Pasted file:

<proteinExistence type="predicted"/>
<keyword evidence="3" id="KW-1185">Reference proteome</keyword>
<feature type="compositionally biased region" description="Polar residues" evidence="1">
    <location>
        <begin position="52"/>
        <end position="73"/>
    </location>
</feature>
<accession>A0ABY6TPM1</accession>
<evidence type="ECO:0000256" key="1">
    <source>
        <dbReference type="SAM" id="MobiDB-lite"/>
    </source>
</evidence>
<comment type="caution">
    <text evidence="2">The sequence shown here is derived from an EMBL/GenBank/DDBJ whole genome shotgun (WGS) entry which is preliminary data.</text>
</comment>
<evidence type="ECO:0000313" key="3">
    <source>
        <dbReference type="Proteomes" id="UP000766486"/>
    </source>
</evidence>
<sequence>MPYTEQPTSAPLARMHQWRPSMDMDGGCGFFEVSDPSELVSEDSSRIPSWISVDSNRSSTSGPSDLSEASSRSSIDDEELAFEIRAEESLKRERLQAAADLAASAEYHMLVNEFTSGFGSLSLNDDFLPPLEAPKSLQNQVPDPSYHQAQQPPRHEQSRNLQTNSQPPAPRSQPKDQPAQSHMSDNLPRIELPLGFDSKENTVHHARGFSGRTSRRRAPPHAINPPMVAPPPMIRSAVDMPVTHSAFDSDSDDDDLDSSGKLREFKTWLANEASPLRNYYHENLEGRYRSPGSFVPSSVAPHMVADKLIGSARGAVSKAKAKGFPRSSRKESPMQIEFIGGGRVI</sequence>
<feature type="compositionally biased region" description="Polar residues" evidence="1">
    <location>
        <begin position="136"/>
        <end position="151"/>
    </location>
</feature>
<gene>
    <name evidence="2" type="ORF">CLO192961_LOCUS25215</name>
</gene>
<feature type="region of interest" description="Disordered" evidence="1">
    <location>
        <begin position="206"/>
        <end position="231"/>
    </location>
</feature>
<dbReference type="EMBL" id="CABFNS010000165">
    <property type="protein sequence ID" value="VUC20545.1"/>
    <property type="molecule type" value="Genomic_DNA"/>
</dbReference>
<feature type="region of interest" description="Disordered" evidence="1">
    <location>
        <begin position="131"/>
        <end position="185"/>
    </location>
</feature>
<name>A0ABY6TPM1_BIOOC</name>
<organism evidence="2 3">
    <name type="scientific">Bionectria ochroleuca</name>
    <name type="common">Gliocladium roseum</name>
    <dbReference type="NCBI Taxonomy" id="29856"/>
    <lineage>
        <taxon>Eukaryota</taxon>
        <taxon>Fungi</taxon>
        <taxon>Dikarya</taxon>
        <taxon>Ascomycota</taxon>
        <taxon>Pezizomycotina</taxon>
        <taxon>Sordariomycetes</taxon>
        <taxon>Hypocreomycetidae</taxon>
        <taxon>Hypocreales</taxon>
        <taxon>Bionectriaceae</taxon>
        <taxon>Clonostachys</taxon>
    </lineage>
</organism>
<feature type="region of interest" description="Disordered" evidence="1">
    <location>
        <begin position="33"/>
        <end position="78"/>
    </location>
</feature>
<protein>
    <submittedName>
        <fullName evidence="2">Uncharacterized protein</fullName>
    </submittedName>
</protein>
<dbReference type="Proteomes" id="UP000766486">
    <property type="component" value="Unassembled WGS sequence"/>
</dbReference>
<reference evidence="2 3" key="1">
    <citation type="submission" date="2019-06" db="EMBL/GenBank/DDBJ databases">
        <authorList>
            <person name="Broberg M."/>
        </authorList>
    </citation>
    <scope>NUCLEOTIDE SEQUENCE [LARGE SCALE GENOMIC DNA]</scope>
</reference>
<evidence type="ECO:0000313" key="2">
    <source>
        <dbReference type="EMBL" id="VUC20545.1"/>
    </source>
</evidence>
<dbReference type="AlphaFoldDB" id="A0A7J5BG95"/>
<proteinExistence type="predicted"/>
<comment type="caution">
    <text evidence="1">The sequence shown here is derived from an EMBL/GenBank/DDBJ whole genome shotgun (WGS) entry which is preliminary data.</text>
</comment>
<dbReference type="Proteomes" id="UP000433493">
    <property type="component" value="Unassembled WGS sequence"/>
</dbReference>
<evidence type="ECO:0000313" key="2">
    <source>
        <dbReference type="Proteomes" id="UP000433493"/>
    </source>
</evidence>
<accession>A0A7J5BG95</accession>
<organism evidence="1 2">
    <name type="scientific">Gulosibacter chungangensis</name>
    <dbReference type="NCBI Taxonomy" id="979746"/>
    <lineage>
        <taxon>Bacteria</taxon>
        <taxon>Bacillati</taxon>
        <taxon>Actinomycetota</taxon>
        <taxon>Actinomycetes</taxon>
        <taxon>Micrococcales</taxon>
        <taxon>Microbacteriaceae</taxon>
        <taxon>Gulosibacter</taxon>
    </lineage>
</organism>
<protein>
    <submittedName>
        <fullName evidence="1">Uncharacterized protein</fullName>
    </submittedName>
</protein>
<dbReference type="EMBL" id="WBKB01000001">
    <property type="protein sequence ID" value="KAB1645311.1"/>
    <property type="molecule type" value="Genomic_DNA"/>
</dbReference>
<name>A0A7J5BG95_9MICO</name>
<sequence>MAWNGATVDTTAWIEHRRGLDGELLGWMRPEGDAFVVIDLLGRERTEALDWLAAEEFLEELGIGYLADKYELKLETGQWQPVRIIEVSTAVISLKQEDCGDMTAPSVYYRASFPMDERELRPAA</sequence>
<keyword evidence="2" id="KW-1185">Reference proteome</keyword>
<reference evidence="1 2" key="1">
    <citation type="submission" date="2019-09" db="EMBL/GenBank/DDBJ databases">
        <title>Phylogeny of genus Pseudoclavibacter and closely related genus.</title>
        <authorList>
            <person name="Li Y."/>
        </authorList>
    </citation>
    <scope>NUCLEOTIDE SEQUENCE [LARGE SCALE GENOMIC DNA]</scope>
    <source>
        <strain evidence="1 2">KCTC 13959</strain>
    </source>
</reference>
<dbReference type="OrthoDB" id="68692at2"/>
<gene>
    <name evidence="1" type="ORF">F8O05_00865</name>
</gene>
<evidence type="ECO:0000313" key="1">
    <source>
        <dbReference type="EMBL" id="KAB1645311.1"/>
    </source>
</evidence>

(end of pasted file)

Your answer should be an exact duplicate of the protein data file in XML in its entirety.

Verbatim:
<proteinExistence type="predicted"/>
<keyword evidence="3" id="KW-1185">Reference proteome</keyword>
<feature type="compositionally biased region" description="Polar residues" evidence="1">
    <location>
        <begin position="52"/>
        <end position="73"/>
    </location>
</feature>
<accession>A0ABY6TPM1</accession>
<evidence type="ECO:0000256" key="1">
    <source>
        <dbReference type="SAM" id="MobiDB-lite"/>
    </source>
</evidence>
<comment type="caution">
    <text evidence="2">The sequence shown here is derived from an EMBL/GenBank/DDBJ whole genome shotgun (WGS) entry which is preliminary data.</text>
</comment>
<evidence type="ECO:0000313" key="3">
    <source>
        <dbReference type="Proteomes" id="UP000766486"/>
    </source>
</evidence>
<sequence>MPYTEQPTSAPLARMHQWRPSMDMDGGCGFFEVSDPSELVSEDSSRIPSWISVDSNRSSTSGPSDLSEASSRSSIDDEELAFEIRAEESLKRERLQAAADLAASAEYHMLVNEFTSGFGSLSLNDDFLPPLEAPKSLQNQVPDPSYHQAQQPPRHEQSRNLQTNSQPPAPRSQPKDQPAQSHMSDNLPRIELPLGFDSKENTVHHARGFSGRTSRRRAPPHAINPPMVAPPPMIRSAVDMPVTHSAFDSDSDDDDLDSSGKLREFKTWLANEASPLRNYYHENLEGRYRSPGSFVPSSVAPHMVADKLIGSARGAVSKAKAKGFPRSSRKESPMQIEFIGGGRVI</sequence>
<feature type="compositionally biased region" description="Polar residues" evidence="1">
    <location>
        <begin position="136"/>
        <end position="151"/>
    </location>
</feature>
<gene>
    <name evidence="2" type="ORF">CLO192961_LOCUS25215</name>
</gene>
<feature type="region of interest" description="Disordered" evidence="1">
    <location>
        <begin position="206"/>
        <end position="231"/>
    </location>
</feature>
<dbReference type="EMBL" id="CABFNS010000165">
    <property type="protein sequence ID" value="VUC20545.1"/>
    <property type="molecule type" value="Genomic_DNA"/>
</dbReference>
<feature type="region of interest" description="Disordered" evidence="1">
    <location>
        <begin position="131"/>
        <end position="185"/>
    </location>
</feature>
<name>A0ABY6TPM1_BIOOC</name>
<organism evidence="2 3">
    <name type="scientific">Bionectria ochroleuca</name>
    <name type="common">Gliocladium roseum</name>
    <dbReference type="NCBI Taxonomy" id="29856"/>
    <lineage>
        <taxon>Eukaryota</taxon>
        <taxon>Fungi</taxon>
        <taxon>Dikarya</taxon>
        <taxon>Ascomycota</taxon>
        <taxon>Pezizomycotina</taxon>
        <taxon>Sordariomycetes</taxon>
        <taxon>Hypocreomycetidae</taxon>
        <taxon>Hypocreales</taxon>
        <taxon>Bionectriaceae</taxon>
        <taxon>Clonostachys</taxon>
    </lineage>
</organism>
<feature type="region of interest" description="Disordered" evidence="1">
    <location>
        <begin position="33"/>
        <end position="78"/>
    </location>
</feature>
<protein>
    <submittedName>
        <fullName evidence="2">Uncharacterized protein</fullName>
    </submittedName>
</protein>
<dbReference type="Proteomes" id="UP000766486">
    <property type="component" value="Unassembled WGS sequence"/>
</dbReference>
<reference evidence="2 3" key="1">
    <citation type="submission" date="2019-06" db="EMBL/GenBank/DDBJ databases">
        <authorList>
            <person name="Broberg M."/>
        </authorList>
    </citation>
    <scope>NUCLEOTIDE SEQUENCE [LARGE SCALE GENOMIC DNA]</scope>
</reference>
<evidence type="ECO:0000313" key="2">
    <source>
        <dbReference type="EMBL" id="VUC20545.1"/>
    </source>
</evidence>
<dbReference type="AlphaFoldDB" id="A0A7J5BG95"/>
<proteinExistence type="predicted"/>
<comment type="caution">
    <text evidence="1">The sequence shown here is derived from an EMBL/GenBank/DDBJ whole genome shotgun (WGS) entry which is preliminary data.</text>
</comment>
<dbReference type="Proteomes" id="UP000433493">
    <property type="component" value="Unassembled WGS sequence"/>
</dbReference>
<evidence type="ECO:0000313" key="2">
    <source>
        <dbReference type="Proteomes" id="UP000433493"/>
    </source>
</evidence>
<accession>A0A7J5BG95</accession>
<organism evidence="1 2">
    <name type="scientific">Gulosibacter chungangensis</name>
    <dbReference type="NCBI Taxonomy" id="979746"/>
    <lineage>
        <taxon>Bacteria</taxon>
        <taxon>Bacillati</taxon>
        <taxon>Actinomycetota</taxon>
        <taxon>Actinomycetes</taxon>
        <taxon>Micrococcales</taxon>
        <taxon>Microbacteriaceae</taxon>
        <taxon>Gulosibacter</taxon>
    </lineage>
</organism>
<protein>
    <submittedName>
        <fullName evidence="1">Uncharacterized protein</fullName>
    </submittedName>
</protein>
<dbReference type="EMBL" id="WBKB01000001">
    <property type="protein sequence ID" value="KAB1645311.1"/>
    <property type="molecule type" value="Genomic_DNA"/>
</dbReference>
<name>A0A7J5BG95_9MICO</name>
<sequence>MAWNGATVDTTAWIEHRRGLDGELLGWMRPEGDAFVVIDLLGRERTEALDWLAAEEFLEELGIGYLADKYELKLETGQWQPVRIIEVSTAVISLKQEDCGDMTAPSVYYRASFPMDERELRPAA</sequence>
<keyword evidence="2" id="KW-1185">Reference proteome</keyword>
<reference evidence="1 2" key="1">
    <citation type="submission" date="2019-09" db="EMBL/GenBank/DDBJ databases">
        <title>Phylogeny of genus Pseudoclavibacter and closely related genus.</title>
        <authorList>
            <person name="Li Y."/>
        </authorList>
    </citation>
    <scope>NUCLEOTIDE SEQUENCE [LARGE SCALE GENOMIC DNA]</scope>
    <source>
        <strain evidence="1 2">KCTC 13959</strain>
    </source>
</reference>
<dbReference type="OrthoDB" id="68692at2"/>
<gene>
    <name evidence="1" type="ORF">F8O05_00865</name>
</gene>
<evidence type="ECO:0000313" key="1">
    <source>
        <dbReference type="EMBL" id="KAB1645311.1"/>
    </source>
</evidence>